During our stay in Brazil, we talked to many scientists, artists, NGOs, media and politicians. We gave an extra-performance for 200 government-officials, and as the media of Parana, television and newspaper, was broadcasting our art-project, there were people passing by to have a look. Many visitors of the Museum Oscar Niemeyer in Curitiba have seen our installation and taken our information-flyer – in all, we had very lively discussions about art, science, politics and the pro and contra of GMO. During Eden no Brazil, we experienced the social discourse on GMO as highly political!
The situation about GMO in Brazil is very different than in Switzerland:
In Switzerland, you won’t find GMOs – neither in the fields nor in the supermarkets. So far, people just don’t want it. Now, after 5 years of a GMO-moratorium after a national plebiscite, fierce discussions about small-scale field-experiments planned for 2008 are mounting… In Brazil, GMO-plants on the fields and in the supermarkets is reality. Even before 2003, when GMOs were illegal to plant, GMO-soy and corn was growing on the fields mainly of large-scale agro-industrials in the South of Brazil. According to a federal law, consumer-products containing GMOs have to be labelled – but none of the Brazilian states has implemented the law so far. Apparently, economic factors and corporate lobbying practices were stronger than the scientific considerations and the demand of Brazilian scientist community for a proper GMO-risk assessment prior to the commercial GMO-release. Today, depending on the crop, season and state, up to 60% of the plants on the fields are “transgênicos” (mainly soy in the south and more and more in the Amazon, increasingly sugarcane for “biofuel” in the north, corn and cotton…).
GMO is the national standard – but one state (Paranà) seems to question this doctrine. For years, Roberto Requião/Governor of Paranà, tries to maintain a minimum segregation of the agro product-streams (separation of GMO and Non-GMO) and therefore fighting a fierce political and legal battle against GMO (see blog Port of Parana). Paranà was the first state to implement the national GMO-labelling-decree, but the Supreme Court stopped the implementation-procedure. Some years ago, Paranà expropriated Syngenta because of illegal GMO-plantation and carried out a broad info-campaign against corporate influence.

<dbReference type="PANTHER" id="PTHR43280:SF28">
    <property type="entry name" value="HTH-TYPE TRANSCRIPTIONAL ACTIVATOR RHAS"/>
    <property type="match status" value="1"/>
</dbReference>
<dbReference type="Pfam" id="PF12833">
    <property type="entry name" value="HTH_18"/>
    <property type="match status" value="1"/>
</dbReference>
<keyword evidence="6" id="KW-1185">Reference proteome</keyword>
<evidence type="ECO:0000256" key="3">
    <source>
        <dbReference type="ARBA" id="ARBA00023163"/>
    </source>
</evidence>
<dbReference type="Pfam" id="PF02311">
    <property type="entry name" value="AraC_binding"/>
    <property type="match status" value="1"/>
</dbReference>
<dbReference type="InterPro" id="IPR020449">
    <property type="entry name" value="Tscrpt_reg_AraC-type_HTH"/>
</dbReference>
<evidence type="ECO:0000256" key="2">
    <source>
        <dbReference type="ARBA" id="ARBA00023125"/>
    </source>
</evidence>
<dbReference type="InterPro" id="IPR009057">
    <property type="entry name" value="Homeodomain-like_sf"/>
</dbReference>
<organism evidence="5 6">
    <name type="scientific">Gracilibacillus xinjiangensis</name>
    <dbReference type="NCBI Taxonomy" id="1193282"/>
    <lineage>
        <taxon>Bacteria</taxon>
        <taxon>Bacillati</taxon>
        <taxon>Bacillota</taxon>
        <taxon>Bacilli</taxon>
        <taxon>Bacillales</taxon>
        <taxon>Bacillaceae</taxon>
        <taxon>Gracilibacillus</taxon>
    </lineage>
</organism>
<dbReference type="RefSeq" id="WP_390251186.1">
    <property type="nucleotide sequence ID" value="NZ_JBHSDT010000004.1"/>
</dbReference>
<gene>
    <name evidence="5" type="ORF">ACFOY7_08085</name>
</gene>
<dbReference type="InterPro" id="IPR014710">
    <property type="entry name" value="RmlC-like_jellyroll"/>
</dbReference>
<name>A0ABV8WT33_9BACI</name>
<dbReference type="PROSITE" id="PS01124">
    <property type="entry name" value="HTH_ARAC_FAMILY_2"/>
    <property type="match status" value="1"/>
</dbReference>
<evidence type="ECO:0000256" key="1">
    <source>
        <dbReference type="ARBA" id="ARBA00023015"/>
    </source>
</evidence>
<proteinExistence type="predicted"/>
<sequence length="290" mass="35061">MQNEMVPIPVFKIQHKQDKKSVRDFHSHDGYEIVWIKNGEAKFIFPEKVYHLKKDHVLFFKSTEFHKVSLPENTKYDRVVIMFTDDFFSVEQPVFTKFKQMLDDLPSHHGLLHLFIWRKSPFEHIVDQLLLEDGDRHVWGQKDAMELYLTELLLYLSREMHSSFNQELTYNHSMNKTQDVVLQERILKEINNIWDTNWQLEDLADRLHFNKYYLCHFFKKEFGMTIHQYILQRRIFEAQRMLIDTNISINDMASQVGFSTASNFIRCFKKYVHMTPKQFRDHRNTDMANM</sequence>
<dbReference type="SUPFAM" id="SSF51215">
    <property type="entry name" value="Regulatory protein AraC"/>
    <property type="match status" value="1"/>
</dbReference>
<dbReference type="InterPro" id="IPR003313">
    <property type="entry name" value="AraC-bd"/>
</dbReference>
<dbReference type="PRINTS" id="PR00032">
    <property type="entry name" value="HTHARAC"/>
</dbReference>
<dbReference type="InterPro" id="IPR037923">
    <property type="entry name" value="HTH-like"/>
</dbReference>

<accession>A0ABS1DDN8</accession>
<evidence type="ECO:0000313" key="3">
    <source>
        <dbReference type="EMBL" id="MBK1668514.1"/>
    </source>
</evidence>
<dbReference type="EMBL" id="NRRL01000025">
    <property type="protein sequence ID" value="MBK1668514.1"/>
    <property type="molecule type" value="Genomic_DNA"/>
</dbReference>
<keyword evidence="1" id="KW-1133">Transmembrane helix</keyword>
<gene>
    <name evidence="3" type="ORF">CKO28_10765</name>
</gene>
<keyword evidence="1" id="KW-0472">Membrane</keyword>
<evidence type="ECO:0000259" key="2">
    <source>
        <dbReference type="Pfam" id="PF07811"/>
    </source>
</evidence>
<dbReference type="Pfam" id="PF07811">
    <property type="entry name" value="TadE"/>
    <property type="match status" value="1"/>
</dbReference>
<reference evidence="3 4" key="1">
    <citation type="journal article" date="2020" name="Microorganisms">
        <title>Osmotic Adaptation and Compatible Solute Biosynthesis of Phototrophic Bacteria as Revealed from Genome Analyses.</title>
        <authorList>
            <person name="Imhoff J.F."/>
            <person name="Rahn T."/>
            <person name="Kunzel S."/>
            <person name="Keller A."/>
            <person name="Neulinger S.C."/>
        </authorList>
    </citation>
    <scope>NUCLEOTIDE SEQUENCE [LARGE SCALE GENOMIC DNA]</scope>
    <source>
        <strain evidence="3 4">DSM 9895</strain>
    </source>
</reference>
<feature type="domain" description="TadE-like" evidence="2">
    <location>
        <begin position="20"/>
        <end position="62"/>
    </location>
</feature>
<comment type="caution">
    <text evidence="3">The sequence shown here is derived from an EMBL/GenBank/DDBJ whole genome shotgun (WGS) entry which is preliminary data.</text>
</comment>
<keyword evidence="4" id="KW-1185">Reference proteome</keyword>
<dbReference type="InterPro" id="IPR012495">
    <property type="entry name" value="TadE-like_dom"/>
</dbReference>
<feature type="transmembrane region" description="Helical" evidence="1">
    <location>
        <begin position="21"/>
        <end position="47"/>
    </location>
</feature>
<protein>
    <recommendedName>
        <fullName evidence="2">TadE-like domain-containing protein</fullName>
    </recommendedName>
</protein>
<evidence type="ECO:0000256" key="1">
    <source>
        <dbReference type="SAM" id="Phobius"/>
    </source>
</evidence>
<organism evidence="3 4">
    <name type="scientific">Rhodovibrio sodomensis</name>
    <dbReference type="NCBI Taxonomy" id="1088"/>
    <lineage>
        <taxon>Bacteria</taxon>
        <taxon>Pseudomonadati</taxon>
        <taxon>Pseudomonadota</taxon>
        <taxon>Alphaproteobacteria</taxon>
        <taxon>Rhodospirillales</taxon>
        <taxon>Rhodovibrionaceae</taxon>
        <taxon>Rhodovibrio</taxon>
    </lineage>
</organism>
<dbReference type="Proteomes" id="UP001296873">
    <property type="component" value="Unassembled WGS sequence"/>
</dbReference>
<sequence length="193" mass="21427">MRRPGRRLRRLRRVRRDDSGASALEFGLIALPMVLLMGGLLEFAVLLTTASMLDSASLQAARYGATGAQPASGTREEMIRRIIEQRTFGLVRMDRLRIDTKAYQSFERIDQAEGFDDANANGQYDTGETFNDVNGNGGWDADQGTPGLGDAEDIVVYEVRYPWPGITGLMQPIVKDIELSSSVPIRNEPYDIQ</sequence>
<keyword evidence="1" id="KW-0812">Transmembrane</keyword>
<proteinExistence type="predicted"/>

We experienced the social discourse on GMO in Brazil as very political and emotional. Main arguments in favour were increased profits for mechanised large scale farmers and secondary job-opportunities (like loading/shipping in the ports), arguments against GMO were neo-colonialism by transnational corporations, unequal distribution of benefits from gene-technology and lack of public information and to a lesser degree the unknown risks for environment and public health.
For us, the artistic and political discussion with Brazilian artists, politicians and scientists was very interesting. The people were really open to talk to us and to help us to get an impression of the brazilian discourse.
As GMO is a priority-issue for the Paranà-government, we could experience great support for our art-science-project on GMO. Without the political support of several governmental bodies, inclusive the Museum Oscar Niemeyer as part of the Paranà cultural-department, we could’nt have organised and realised our Eden no Brazil (“transgênicos”) in such a short time!
As we experienced GMO as a very political issue – people were taking clear positions pro or contra on one hand or were lacking basic information on the other hand, we decided to make a transgênicos flyer with clear descriptions and explanations about our performance/live-installation and GMO in general (that was partly perceived as rather abstract or even as non-art…). Media were interested as much in our art as in our personal/political opinion on GMO…
Apart from the political debate around GMO we had interesting discussions about our artwork itself. For the Museum Oscar Niemeyer it was the first time to have Performance and Live-installation in the programme, apparently! We had many interesting discussions with brazilian artists about art in general, our way of performing/doing art and the delicate balance between art and politics. Many thanks to Margit, Octavio, Toni Camargo, Juliana, Marcos, Goto and everybody for this! We also want to thank to all our supporters that made our stay and artwork in Brazil possible!
If you want to now, what media wrote about our project, click here